I've been caught up in casino madness all day, but I wanted to say something about the fifth anniversary of the Varnum v. Brien ruling that struck down Iowa's ban on same-sex marriages.
The tweet above was the one I sent at 8:39 a.m. on April 3, 2009, while standing outside the Iowa Judicial Building. I had a feeling that's the way the ruling would go down. So I typed it and waited. My "tweet" finger at the ready.
iowa supreme court strikes down state gay marriage ban— Todd Dorman (@tdorman) April 3, 2009
Some kids on the pro-equality side had gone into the building to try for a hard copy of the ruling. When one of them bounded out of the door, smiling and waving the ruling over his head, I let that tweet free. It was all the confirmation I needed.
Later, I had to figure out what to write. This is part of what I came up with:
Five years later, I think we've got ourselves some bedrock. That doesn't mean all challenges are over or opposition has disappeared into thin air. Clearly, that's not the case.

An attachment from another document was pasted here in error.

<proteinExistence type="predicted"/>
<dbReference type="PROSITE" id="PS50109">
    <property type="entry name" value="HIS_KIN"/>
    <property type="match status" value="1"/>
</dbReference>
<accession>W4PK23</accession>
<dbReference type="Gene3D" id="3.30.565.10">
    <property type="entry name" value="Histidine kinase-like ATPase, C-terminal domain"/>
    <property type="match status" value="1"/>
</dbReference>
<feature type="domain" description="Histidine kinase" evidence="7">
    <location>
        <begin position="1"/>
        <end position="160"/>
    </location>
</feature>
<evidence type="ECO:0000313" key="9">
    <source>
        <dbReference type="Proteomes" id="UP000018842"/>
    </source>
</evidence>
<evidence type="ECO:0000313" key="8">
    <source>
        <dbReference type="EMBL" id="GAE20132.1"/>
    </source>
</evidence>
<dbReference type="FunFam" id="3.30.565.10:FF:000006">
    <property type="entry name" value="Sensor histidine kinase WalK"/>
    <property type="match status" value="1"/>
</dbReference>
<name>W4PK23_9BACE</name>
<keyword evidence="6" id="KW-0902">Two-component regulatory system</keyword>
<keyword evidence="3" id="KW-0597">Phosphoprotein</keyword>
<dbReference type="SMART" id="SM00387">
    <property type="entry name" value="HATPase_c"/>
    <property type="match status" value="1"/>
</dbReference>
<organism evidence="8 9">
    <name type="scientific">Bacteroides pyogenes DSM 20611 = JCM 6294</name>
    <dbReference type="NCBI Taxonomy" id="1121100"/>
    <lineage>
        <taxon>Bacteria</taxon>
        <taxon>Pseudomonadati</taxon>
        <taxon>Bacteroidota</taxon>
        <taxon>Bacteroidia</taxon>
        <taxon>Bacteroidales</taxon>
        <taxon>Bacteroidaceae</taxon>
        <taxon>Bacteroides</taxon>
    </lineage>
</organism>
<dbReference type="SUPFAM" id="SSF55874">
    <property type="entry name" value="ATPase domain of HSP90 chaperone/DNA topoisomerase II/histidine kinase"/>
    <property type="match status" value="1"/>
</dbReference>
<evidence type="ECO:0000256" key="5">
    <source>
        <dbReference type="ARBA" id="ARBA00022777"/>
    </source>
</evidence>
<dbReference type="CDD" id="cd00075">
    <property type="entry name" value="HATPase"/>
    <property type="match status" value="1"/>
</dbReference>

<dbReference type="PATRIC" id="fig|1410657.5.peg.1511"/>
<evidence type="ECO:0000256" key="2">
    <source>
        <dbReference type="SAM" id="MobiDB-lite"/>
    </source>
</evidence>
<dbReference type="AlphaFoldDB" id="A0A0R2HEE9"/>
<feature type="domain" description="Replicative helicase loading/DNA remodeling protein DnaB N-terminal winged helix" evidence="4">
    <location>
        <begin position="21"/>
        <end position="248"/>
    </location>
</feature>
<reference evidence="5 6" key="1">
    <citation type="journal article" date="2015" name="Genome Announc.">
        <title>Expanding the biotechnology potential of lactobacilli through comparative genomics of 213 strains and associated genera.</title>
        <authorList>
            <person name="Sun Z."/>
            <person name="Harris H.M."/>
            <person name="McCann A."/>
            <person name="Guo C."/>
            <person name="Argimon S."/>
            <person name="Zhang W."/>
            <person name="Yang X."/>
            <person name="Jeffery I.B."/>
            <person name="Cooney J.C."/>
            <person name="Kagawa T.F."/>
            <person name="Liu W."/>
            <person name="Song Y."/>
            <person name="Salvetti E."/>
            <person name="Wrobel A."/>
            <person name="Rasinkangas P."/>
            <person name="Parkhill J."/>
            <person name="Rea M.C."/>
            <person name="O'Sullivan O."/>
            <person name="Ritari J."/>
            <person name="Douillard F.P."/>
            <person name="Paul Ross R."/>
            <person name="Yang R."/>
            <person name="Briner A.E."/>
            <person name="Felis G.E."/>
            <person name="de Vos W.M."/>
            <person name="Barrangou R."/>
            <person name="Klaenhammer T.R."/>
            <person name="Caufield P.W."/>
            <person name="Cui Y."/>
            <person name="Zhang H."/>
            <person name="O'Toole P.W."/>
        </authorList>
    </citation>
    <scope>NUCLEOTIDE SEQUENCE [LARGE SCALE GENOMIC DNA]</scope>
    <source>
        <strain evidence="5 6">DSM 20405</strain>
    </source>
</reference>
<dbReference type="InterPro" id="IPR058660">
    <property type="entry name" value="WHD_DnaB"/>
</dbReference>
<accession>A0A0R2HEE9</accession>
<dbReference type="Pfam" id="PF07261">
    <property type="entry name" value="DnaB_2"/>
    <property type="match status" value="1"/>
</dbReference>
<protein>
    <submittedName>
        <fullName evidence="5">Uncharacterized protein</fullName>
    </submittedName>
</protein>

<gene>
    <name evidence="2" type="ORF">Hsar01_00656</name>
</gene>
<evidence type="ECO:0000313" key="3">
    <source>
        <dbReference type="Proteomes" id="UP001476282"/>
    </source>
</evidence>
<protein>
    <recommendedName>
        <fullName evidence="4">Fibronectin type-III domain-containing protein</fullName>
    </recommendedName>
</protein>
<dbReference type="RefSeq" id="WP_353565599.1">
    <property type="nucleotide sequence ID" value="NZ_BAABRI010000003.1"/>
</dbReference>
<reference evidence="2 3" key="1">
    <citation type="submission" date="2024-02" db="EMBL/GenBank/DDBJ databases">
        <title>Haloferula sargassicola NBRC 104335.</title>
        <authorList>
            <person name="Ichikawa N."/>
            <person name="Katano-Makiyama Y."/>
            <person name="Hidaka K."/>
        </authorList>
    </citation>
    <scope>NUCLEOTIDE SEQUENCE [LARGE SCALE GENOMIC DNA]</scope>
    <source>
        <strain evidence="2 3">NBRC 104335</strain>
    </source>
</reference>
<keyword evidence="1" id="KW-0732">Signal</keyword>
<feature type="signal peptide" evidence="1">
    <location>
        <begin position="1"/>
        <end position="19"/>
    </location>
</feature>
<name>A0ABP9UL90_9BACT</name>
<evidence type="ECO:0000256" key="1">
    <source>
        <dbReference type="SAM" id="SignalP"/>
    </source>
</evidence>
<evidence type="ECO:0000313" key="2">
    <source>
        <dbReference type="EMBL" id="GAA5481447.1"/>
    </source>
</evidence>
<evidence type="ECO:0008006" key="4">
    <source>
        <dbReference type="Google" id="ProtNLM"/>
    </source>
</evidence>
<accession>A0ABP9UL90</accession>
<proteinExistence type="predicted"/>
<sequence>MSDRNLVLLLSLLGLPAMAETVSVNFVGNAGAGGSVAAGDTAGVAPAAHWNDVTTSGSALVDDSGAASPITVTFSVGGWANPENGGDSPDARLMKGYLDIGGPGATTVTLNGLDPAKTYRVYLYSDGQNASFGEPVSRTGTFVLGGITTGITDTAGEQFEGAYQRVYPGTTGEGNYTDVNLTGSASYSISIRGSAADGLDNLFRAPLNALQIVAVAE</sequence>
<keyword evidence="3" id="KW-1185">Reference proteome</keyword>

But the idea of turning back this ruling, and the clock, with a state constitutional amendment is dead. And, judging by all the federal judging going on lately, we may not be very far from the day when the entire nation moves forward, for good.
Marriage politics has undergone a remarkable transformation in Iowa, and it's been pulled along by a social transformation. Five years ago, the Democratic governor hid out for days before finally welcoming the Varnum ruling. Republicans opponents of equality saw their position as a clear political winner.
Now, most Democrats campaign openly and loudly for marriage equality, while a growing number of Republicans are either in favor of same-sex marriage or are counseling GOP candidates to stop banging the drum against it. Twice, efforts to take the Iowa Senate seats needed to push an amendment forward came up short. The slice of public opinion opposed to equality is narrowing, while support grows.
And a lot of this change has bubbled up from Iowans who have seen the reality of marriage equality in their towns and neighborhoods and families. And that reality isn't disruptive or scary, like critics of the ruling predicted five years ago. Instead, it's become a point of pride for Iowa.
And, better yet, this extraordinary civil rights win has become ordinary. So ordinary, that I almost forgot about the anniversary.
And it's passing with no protesters in the streets, loud chants or judge buses rolling down the roads. Instead, we can simply, quietly marvel at all that's been achieved since that sunny morning in April.